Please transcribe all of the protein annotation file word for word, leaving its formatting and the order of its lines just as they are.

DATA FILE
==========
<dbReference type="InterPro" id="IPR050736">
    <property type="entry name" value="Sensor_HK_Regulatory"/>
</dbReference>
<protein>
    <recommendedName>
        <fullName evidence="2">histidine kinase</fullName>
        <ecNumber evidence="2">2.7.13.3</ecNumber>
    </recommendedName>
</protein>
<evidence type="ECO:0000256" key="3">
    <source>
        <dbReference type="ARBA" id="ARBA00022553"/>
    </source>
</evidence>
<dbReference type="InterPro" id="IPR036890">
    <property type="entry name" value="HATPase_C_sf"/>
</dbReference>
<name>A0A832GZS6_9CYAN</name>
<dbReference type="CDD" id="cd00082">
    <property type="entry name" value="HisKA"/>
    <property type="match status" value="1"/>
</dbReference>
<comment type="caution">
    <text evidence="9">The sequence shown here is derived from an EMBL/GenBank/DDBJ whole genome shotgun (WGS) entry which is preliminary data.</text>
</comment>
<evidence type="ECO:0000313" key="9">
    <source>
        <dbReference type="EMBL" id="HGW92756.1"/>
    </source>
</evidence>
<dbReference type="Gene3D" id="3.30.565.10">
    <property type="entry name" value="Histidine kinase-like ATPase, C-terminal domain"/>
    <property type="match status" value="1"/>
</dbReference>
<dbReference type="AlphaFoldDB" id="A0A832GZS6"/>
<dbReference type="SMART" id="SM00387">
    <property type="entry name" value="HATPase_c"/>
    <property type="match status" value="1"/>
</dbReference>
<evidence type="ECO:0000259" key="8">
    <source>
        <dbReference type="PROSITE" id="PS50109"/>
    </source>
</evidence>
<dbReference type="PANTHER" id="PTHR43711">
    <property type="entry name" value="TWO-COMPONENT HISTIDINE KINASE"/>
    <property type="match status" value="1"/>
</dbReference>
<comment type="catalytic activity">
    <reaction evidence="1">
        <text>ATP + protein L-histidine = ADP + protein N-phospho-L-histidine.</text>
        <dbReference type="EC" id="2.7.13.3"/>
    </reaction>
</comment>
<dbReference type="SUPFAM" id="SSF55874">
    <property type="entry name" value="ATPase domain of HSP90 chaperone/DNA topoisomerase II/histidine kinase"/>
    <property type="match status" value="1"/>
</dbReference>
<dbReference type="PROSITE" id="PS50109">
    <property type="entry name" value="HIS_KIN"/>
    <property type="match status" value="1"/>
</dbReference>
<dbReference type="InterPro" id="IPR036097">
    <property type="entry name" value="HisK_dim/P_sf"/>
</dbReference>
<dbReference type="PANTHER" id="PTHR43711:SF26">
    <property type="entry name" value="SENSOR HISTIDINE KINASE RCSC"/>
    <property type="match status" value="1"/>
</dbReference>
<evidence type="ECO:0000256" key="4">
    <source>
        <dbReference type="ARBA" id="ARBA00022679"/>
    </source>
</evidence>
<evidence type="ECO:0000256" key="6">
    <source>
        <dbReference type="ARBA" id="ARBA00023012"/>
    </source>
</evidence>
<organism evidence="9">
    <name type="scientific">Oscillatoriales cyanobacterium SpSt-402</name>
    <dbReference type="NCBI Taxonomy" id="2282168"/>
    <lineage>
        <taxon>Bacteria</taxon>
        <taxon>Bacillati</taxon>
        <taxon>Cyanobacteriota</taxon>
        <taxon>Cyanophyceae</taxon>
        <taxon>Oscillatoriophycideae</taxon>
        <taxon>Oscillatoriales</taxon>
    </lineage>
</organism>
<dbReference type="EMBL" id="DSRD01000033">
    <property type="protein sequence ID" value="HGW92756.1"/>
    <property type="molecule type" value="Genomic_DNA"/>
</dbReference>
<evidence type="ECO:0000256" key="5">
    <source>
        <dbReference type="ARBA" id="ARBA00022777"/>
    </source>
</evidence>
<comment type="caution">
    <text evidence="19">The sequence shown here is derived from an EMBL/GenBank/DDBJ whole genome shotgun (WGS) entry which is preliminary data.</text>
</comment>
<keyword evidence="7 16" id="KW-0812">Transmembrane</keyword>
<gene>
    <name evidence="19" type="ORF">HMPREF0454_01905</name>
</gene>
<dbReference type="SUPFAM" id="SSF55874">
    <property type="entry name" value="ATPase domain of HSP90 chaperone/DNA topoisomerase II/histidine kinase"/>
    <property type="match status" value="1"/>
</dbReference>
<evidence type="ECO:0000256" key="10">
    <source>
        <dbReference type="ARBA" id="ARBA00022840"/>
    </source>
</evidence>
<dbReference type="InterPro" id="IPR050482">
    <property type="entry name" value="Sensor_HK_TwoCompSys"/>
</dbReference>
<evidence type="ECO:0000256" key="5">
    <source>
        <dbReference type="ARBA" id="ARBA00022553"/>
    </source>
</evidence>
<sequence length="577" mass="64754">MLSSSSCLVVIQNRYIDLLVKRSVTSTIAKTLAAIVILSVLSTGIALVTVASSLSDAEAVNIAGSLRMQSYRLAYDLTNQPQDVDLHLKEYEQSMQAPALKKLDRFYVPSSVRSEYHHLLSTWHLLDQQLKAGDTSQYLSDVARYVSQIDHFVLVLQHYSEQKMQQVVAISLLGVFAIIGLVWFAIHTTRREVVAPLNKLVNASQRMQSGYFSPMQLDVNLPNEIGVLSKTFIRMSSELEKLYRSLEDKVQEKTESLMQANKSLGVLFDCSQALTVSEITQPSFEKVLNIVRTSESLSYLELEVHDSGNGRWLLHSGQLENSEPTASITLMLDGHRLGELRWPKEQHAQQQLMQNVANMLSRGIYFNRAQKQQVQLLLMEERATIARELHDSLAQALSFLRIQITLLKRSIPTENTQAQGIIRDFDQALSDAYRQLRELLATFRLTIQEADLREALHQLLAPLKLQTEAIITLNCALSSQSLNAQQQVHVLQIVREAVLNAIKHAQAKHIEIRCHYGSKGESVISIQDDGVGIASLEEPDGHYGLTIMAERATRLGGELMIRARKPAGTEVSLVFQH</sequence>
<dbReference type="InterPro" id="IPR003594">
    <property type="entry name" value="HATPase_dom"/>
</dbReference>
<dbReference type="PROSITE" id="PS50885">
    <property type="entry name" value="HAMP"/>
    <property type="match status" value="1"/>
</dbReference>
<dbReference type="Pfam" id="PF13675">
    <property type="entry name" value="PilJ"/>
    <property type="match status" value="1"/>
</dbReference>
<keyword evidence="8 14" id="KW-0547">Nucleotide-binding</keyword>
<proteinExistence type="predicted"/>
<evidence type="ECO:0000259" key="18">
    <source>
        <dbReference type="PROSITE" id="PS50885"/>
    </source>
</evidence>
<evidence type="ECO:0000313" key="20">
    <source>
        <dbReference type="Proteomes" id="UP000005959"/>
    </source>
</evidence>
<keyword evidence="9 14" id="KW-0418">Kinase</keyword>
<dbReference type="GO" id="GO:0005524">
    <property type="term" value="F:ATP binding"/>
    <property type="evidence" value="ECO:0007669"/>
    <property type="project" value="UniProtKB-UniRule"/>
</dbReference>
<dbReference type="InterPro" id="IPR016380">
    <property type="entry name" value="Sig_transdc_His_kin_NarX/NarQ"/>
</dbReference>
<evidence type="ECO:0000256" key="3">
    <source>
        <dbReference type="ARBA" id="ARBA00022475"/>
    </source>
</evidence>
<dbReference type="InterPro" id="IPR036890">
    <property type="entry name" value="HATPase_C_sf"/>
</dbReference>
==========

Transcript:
<dbReference type="InterPro" id="IPR050736">
    <property type="entry name" value="Sensor_HK_Regulatory"/>
</dbReference>
<protein>
    <recommendedName>
        <fullName evidence="2">histidine kinase</fullName>
        <ecNumber evidence="2">2.7.13.3</ecNumber>
    </recommendedName>
</protein>
<evidence type="ECO:0000256" key="3">
    <source>
        <dbReference type="ARBA" id="ARBA00022553"/>
    </source>
</evidence>
<dbReference type="InterPro" id="IPR036890">
    <property type="entry name" value="HATPase_C_sf"/>
</dbReference>
<name>A0A832GZS6_9CYAN</name>
<dbReference type="CDD" id="cd00082">
    <property type="entry name" value="HisKA"/>
    <property type="match status" value="1"/>
</dbReference>
<comment type="caution">
    <text evidence="9">The sequence shown here is derived from an EMBL/GenBank/DDBJ whole genome shotgun (WGS) entry which is preliminary data.</text>
</comment>
<evidence type="ECO:0000313" key="9">
    <source>
        <dbReference type="EMBL" id="HGW92756.1"/>
    </source>
</evidence>
<dbReference type="Gene3D" id="3.30.565.10">
    <property type="entry name" value="Histidine kinase-like ATPase, C-terminal domain"/>
    <property type="match status" value="1"/>
</dbReference>
<dbReference type="AlphaFoldDB" id="A0A832GZS6"/>
<dbReference type="SMART" id="SM00387">
    <property type="entry name" value="HATPase_c"/>
    <property type="match status" value="1"/>
</dbReference>
<evidence type="ECO:0000259" key="8">
    <source>
        <dbReference type="PROSITE" id="PS50109"/>
    </source>
</evidence>
<dbReference type="PANTHER" id="PTHR43711">
    <property type="entry name" value="TWO-COMPONENT HISTIDINE KINASE"/>
    <property type="match status" value="1"/>
</dbReference>
<comment type="catalytic activity">
    <reaction evidence="1">
        <text>ATP + protein L-histidine = ADP + protein N-phospho-L-histidine.</text>
        <dbReference type="EC" id="2.7.13.3"/>
    </reaction>
</comment>
<dbReference type="SUPFAM" id="SSF55874">
    <property type="entry name" value="ATPase domain of HSP90 chaperone/DNA topoisomerase II/histidine kinase"/>
    <property type="match status" value="1"/>
</dbReference>
<dbReference type="PROSITE" id="PS50109">
    <property type="entry name" value="HIS_KIN"/>
    <property type="match status" value="1"/>
</dbReference>
<dbReference type="InterPro" id="IPR036097">
    <property type="entry name" value="HisK_dim/P_sf"/>
</dbReference>
<dbReference type="PANTHER" id="PTHR43711:SF26">
    <property type="entry name" value="SENSOR HISTIDINE KINASE RCSC"/>
    <property type="match status" value="1"/>
</dbReference>
<evidence type="ECO:0000256" key="4">
    <source>
        <dbReference type="ARBA" id="ARBA00022679"/>
    </source>
</evidence>
<evidence type="ECO:0000256" key="6">
    <source>
        <dbReference type="ARBA" id="ARBA00023012"/>
    </source>
</evidence>
<organism evidence="9">
    <name type="scientific">Oscillatoriales cyanobacterium SpSt-402</name>
    <dbReference type="NCBI Taxonomy" id="2282168"/>
    <lineage>
        <taxon>Bacteria</taxon>
        <taxon>Bacillati</taxon>
        <taxon>Cyanobacteriota</taxon>
        <taxon>Cyanophyceae</taxon>
        <taxon>Oscillatoriophycideae</taxon>
        <taxon>Oscillatoriales</taxon>
    </lineage>
</organism>
<dbReference type="EMBL" id="DSRD01000033">
    <property type="protein sequence ID" value="HGW92756.1"/>
    <property type="molecule type" value="Genomic_DNA"/>
</dbReference>
<evidence type="ECO:0000256" key="5">
    <source>
        <dbReference type="ARBA" id="ARBA00022777"/>
    </source>
</evidence>
<comment type="caution">
    <text evidence="19">The sequence shown here is derived from an EMBL/GenBank/DDBJ whole genome shotgun (WGS) entry which is preliminary data.</text>
</comment>
<keyword evidence="7 16" id="KW-0812">Transmembrane</keyword>
<gene>
    <name evidence="19" type="ORF">HMPREF0454_01905</name>
</gene>
<dbReference type="SUPFAM" id="SSF55874">
    <property type="entry name" value="ATPase domain of HSP90 chaperone/DNA topoisomerase II/histidine kinase"/>
    <property type="match status" value="1"/>
</dbReference>
<evidence type="ECO:0000256" key="10">
    <source>
        <dbReference type="ARBA" id="ARBA00022840"/>
    </source>
</evidence>
<dbReference type="InterPro" id="IPR050482">
    <property type="entry name" value="Sensor_HK_TwoCompSys"/>
</dbReference>
<evidence type="ECO:0000256" key="5">
    <source>
        <dbReference type="ARBA" id="ARBA00022553"/>
    </source>
</evidence>
<sequence length="577" mass="64754">MLSSSSCLVVIQNRYIDLLVKRSVTSTIAKTLAAIVILSVLSTGIALVTVASSLSDAEAVNIAGSLRMQSYRLAYDLTNQPQDVDLHLKEYEQSMQAPALKKLDRFYVPSSVRSEYHHLLSTWHLLDQQLKAGDTSQYLSDVARYVSQIDHFVLVLQHYSEQKMQQVVAISLLGVFAIIGLVWFAIHTTRREVVAPLNKLVNASQRMQSGYFSPMQLDVNLPNEIGVLSKTFIRMSSELEKLYRSLEDKVQEKTESLMQANKSLGVLFDCSQALTVSEITQPSFEKVLNIVRTSESLSYLELEVHDSGNGRWLLHSGQLENSEPTASITLMLDGHRLGELRWPKEQHAQQQLMQNVANMLSRGIYFNRAQKQQVQLLLMEERATIARELHDSLAQALSFLRIQITLLKRSIPTENTQAQGIIRDFDQALSDAYRQLRELLATFRLTIQEADLREALHQLLAPLKLQTEAIITLNCALSSQSLNAQQQVHVLQIVREAVLNAIKHAQAKHIEIRCHYGSKGESVISIQDDGVGIASLEEPDGHYGLTIMAERATRLGGELMIRARKPAGTEVSLVFQH</sequence>
<dbReference type="InterPro" id="IPR003594">
    <property type="entry name" value="HATPase_dom"/>
</dbReference>
<dbReference type="PROSITE" id="PS50885">
    <property type="entry name" value="HAMP"/>
    <property type="match status" value="1"/>
</dbReference>
<dbReference type="Pfam" id="PF13675">
    <property type="entry name" value="PilJ"/>
    <property type="match status" value="1"/>
</dbReference>
<keyword evidence="8 14" id="KW-0547">Nucleotide-binding</keyword>
<proteinExistence type="predicted"/>
<evidence type="ECO:0000259" key="18">
    <source>
        <dbReference type="PROSITE" id="PS50885"/>
    </source>
</evidence>
<evidence type="ECO:0000313" key="20">
    <source>
        <dbReference type="Proteomes" id="UP000005959"/>
    </source>
</evidence>
<keyword evidence="9 14" id="KW-0418">Kinase</keyword>
<dbReference type="GO" id="GO:0005524">
    <property type="term" value="F:ATP binding"/>
    <property type="evidence" value="ECO:0007669"/>
    <property type="project" value="UniProtKB-UniRule"/>
</dbReference>
<dbReference type="InterPro" id="IPR016380">
    <property type="entry name" value="Sig_transdc_His_kin_NarX/NarQ"/>
</dbReference>
<evidence type="ECO:0000256" key="3">
    <source>
        <dbReference type="ARBA" id="ARBA00022475"/>
    </source>
</evidence>
<dbReference type="InterPro" id="IPR036890">
    <property type="entry name" value="HATPase_C_sf"/>
</dbReference>